The concepts of ‘persistent engagement’ and ‘defend forward’ signify a shift in how the U.S. employs its military cyber capabilities. These new concepts reorient U.S. Cyber Command from a reactive response force to a proactive force with continuous engagement that operates outside U.S. military networks to discover and expose adversary activity as well as to execute actions before they harm U.S. national interests. Persistent engagement can form the basis for a whole-of-nation cyber strategy if the private sector is a central player, rather than an afterthought.

Cyber Macht: Laying the Groundwork for a New Comprehensive Academic Theory


The authors outline a comprehensive academic theory on Cyber Macht (Cyber Power) that updates Soft Power or Noopolitik and includes elements of Information Operations (IO) and the practical aspects of diplomacy and warfare. Centered on communication paths and changes in connectivity and focused around the theme that power is now globally distributed because of huge increases in 1) access to information for people around the world and 2)their ability to influence events far beyond previous ranges, this theory references power and influence operations.

Global Influence and Cyber Macht


This paper focuses on Global Influence and investigates the phenomena that the ability to influence events no longer resides primarily at the national or governmental level. Instead, small groups of people and even individuals with a potent message and a well-chosen audience are now able to broadcast their message, excite a population, and even initiate an attack.  No overall theory on power has emerged in the information era because Cyber Macht  is an idea that supports so many disparate academic areas. The authors attempt to lay the foundation for the formation of basic concepts for a new Cyber Macht theory.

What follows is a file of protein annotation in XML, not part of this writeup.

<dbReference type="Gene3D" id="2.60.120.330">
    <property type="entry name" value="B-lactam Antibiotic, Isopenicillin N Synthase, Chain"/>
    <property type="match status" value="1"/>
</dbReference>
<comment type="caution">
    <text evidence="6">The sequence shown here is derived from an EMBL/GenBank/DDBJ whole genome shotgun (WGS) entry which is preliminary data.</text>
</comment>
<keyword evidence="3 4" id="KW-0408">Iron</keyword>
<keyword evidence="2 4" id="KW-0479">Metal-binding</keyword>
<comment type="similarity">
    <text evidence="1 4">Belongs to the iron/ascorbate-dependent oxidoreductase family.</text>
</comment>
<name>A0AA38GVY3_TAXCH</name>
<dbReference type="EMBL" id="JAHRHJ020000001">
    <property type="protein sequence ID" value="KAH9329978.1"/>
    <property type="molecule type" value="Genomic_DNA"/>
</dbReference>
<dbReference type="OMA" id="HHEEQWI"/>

On Operational-Level Cybersecurity Strategy Formation


An operational-level cybersecurity strategy formation reveals ways of figuring out an optimal sequence of the most efficient and effective actions that may lead to the success of a cyber operation. Unfortunately, it is not well explored. This paper proposes a new operational-level cybersecurity-strategy-formation framework, which is capable of linking various strategies together in a systematic and consolidated way so that the most optimal and effective solution can be quickly selected. This paper also evaluates the proposed approach and suggests areas for further study.

Journal of Information Warfare

The definitive publication for the best and latest research and analysis on information warfare, information operations, and cyber crime. Available in traditional hard copy or online.















Quill Logo

The definitive publication for the best and latest research and analysis on information warfare, information operations, and cyber crime. Available in traditional hard copy or online.


Get in touch

Registered Agent and Mailing Address

  • Journal of Information Warfare
  •  ArmisteadTEC
  • Dr Leigh Armistead, President
  • 1624 Wakefield Drive
  • Virginia Beach, VA 23455